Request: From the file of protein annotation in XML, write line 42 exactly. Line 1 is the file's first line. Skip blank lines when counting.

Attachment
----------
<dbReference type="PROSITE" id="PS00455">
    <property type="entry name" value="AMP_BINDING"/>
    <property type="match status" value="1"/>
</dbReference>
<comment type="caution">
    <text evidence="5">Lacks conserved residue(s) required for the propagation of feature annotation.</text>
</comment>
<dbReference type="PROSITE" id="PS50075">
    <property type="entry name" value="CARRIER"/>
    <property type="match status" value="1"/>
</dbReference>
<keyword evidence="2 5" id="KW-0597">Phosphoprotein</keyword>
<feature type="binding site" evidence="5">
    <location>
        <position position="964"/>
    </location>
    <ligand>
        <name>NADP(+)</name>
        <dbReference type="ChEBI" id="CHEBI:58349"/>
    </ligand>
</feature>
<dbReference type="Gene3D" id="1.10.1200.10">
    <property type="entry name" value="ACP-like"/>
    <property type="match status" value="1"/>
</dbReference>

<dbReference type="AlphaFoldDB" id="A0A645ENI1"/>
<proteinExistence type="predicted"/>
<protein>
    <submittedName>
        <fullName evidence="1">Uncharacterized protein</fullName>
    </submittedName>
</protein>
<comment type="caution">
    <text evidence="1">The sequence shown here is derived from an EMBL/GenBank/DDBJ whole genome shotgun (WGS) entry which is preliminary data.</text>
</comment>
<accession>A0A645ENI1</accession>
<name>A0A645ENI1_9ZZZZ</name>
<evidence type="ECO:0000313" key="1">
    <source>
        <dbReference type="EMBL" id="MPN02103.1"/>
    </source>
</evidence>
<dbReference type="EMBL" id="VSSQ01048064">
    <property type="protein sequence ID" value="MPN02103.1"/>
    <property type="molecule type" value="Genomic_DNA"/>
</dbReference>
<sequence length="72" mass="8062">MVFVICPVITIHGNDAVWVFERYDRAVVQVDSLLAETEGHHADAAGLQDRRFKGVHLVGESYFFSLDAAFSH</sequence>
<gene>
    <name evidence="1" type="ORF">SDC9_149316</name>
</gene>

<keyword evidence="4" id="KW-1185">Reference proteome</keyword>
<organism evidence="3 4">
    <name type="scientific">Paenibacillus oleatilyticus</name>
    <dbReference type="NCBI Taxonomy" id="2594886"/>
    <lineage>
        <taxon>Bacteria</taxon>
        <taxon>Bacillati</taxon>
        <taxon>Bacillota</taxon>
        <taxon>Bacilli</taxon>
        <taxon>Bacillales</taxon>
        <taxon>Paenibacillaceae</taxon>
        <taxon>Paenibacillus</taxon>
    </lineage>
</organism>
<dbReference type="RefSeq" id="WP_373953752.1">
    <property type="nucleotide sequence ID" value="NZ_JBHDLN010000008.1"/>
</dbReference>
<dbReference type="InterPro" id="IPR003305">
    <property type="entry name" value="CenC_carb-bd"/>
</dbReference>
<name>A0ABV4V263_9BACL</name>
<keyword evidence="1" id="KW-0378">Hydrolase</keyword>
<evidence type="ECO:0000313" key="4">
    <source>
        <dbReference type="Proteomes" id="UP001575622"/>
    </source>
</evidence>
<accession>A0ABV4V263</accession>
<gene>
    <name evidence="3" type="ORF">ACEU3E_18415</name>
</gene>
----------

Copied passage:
</evidence>